- Home compostable tea bags: Waitrose has claimed it is the first UK supermarket to cell certified own brand home compostable tea bags. This will allow customers to place tea bags directly into a home compost bin or heap. The packaging on the tea bag tags has also been amended to reduce ink coverage, ensuring that the tea bags break down more effectively.
Technology packaging innovations
Although developments in this area are slower, we do look forward to the developments in digital tech such as VR, AR, and digital print. There have already been some technological developments that have been referred to as ‘game-changing’. For example, one interesting development is that coding and marking specialist Macsa ID UK has launched a ‘game-changing’ SPA 2 series of modular laser coders for the packaging industry.
The series provides marking on a range of packaging materials such as wood, thermal labels, board, glass, ceramics, metals, rubber, and plastics. Due to its modular design, Macsa’s flexible SPA 2 lasers can be integrated with production lines or applications and adapted easily to meet the changing needs of the user.
Another exciting development conducted by Tennessee-based International Paper who have introduced OHMEGA Conductive Ink + Touchcode, a revolutionary technology that enhances brand protection in the packaging industry. This innovative solution features a physical card integrated into the corrugated packaging, containing a code that unlocks a unique experience designed by the brand. The eco-friendly ink is powered by electricity from the human body and unlocks a special interaction on customers touchscreen devices.
Also, did you see the Christmas on-pack promotion from Coca-Cola? The promotion featured the NaviLens app to help blind and partially sighted consumers. NaviLens works similar to a QR code but can be detected in a fraction of the time and up to three metres away. Technology such as NaviLens is a real game changer and allows blind and partially sighted people to independently access key information on packaging. It just goes to show how technology on packaging can really help to connect with all consumers.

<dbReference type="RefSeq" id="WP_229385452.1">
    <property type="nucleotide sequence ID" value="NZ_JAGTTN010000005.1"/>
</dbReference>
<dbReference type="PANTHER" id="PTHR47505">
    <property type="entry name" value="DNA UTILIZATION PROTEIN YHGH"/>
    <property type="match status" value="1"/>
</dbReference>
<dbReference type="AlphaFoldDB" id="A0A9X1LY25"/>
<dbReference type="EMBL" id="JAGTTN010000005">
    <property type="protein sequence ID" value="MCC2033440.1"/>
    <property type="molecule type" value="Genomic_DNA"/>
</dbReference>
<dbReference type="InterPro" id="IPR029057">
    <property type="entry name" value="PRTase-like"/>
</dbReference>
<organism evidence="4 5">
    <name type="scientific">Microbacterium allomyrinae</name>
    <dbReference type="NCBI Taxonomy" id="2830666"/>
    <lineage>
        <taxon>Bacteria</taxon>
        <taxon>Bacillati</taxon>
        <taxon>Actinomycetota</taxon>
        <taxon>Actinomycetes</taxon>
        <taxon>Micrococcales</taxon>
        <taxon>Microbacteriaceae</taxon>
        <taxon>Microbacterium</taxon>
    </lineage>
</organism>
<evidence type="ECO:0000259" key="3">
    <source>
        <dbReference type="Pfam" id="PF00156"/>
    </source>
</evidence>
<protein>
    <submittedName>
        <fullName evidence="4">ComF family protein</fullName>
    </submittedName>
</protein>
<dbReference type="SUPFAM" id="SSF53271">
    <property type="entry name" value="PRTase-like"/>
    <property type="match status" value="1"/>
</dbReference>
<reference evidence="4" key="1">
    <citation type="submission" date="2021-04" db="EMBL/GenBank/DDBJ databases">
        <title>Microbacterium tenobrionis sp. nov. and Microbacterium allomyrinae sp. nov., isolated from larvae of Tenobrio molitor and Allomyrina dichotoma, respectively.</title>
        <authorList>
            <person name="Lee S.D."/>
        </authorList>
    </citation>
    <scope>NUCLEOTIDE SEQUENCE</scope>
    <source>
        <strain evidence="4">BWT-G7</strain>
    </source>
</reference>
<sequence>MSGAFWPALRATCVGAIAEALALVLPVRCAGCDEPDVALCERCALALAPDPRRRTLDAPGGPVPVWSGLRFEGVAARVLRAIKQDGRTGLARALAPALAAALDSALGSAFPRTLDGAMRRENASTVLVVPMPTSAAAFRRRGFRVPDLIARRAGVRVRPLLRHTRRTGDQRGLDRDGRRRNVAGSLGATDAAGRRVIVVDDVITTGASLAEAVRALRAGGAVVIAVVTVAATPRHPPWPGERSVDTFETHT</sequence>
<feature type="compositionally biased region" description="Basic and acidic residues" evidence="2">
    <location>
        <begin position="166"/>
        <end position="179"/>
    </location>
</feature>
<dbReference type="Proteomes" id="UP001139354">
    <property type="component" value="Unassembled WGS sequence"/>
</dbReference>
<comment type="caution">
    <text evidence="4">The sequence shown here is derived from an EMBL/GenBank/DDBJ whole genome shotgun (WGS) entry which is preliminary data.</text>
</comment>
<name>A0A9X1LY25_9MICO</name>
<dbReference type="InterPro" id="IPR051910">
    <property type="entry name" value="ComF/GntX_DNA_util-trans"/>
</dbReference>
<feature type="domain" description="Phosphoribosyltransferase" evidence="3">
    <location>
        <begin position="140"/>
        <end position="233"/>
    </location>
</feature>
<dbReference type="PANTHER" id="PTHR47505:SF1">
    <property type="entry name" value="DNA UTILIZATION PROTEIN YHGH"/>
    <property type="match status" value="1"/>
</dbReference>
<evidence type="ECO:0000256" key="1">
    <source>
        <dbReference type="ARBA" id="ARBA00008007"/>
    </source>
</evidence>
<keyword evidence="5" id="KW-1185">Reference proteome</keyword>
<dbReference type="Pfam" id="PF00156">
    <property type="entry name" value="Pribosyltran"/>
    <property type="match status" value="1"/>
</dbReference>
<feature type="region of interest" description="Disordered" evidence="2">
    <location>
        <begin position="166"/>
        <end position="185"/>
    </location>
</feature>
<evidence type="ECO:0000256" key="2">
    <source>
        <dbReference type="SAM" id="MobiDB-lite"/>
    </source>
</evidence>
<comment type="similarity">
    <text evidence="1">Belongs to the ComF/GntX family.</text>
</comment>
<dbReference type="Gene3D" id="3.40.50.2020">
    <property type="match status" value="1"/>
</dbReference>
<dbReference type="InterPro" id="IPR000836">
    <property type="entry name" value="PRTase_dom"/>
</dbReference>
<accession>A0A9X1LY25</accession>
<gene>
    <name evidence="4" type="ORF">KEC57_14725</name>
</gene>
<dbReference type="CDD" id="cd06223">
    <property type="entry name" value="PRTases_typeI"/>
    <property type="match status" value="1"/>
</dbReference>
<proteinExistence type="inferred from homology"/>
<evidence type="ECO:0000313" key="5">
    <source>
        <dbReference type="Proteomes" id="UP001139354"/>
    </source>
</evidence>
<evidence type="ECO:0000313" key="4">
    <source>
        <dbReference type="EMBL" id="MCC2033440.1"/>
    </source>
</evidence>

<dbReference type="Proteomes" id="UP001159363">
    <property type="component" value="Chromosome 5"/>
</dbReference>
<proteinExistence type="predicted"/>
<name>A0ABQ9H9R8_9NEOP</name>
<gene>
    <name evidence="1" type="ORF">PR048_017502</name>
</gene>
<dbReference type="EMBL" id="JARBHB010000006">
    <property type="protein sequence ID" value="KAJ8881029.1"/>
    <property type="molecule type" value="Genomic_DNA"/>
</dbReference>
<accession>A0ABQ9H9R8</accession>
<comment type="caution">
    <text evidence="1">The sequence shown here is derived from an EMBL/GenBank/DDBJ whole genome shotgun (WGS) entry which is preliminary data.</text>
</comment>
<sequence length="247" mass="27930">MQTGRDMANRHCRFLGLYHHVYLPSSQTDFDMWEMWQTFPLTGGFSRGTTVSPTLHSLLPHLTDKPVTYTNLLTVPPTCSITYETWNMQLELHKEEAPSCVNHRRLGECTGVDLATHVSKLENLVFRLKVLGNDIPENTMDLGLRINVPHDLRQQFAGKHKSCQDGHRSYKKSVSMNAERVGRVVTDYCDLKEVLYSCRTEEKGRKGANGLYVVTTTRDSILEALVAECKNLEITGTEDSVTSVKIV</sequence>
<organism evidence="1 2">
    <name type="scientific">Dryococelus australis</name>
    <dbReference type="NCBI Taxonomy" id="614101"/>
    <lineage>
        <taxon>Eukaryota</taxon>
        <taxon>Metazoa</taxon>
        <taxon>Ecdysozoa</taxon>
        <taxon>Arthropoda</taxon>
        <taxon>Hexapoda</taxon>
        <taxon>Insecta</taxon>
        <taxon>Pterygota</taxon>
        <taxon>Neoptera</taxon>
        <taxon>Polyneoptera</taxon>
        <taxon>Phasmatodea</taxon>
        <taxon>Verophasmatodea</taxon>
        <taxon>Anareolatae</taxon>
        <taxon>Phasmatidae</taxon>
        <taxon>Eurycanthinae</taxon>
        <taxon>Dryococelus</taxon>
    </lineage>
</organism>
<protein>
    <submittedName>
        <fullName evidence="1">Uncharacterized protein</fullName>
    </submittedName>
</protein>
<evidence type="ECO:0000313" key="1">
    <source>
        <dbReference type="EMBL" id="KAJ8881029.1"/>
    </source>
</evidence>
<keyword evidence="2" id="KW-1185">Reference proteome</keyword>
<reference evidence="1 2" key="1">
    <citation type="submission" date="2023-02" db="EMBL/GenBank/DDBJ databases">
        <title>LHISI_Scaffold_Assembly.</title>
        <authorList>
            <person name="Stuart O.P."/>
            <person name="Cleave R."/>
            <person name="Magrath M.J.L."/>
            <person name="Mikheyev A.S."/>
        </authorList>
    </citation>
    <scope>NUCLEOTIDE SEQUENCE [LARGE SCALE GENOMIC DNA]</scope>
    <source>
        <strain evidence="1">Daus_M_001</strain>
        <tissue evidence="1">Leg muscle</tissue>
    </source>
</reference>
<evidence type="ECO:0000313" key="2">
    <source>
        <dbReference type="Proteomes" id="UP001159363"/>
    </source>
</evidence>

Speaking of connecting, the Spanish juice brand, Don Simon, has recently linked with Elopak and Appetite Creative to launch a new 100% sustainable connected packaging. The new packs incorporate a web app based connected experience accessed via QR codes. According to Appetite Creative, the Don Simon connected experience offers a range of interactive games lined to sustainability. The games include creating packaging from sustainable materials, creating products from plants and carton recycling. That’s one way to engage consumers in sustainability in a fun and unique way!
Luxury packaging innovations
In the luxury packaging market there has always been a debate over whether sustainability means a compromise on aesthetics. However, as this latest packaging design shows, it doesn’t. A new Rogge-Cereser Champagne box has been created from Japers Cropper’s Rydal Packaging Collection range of paper. The Rydal collection is made using a blend of recovered fibre and fresh fibre from sustainable forestry sources, making it 100% natural.
Similarly, the new John Lewis confectionery range ‘Holdsworth Chocolates’ includes a selection of 100% recyclable rigid boxes, sleeves, and treat bags printed in a six-colour design and foil blocked on gold. According to the Managing Director at Holdsworth Chocolates, sustainable packaging and investing in high-quality sustainable packaging that reflects their values is a collective goal. Well, looks to us that the goal is being well achieved!
Packaging Innovations from Swiftpak
At Swiftpak, we understand that innovation is vital for the success of a business and are so excited to be part of bringing new innovations to market! If you found any of these innovations interesting or want to know how your packaging could be more cutting-edge.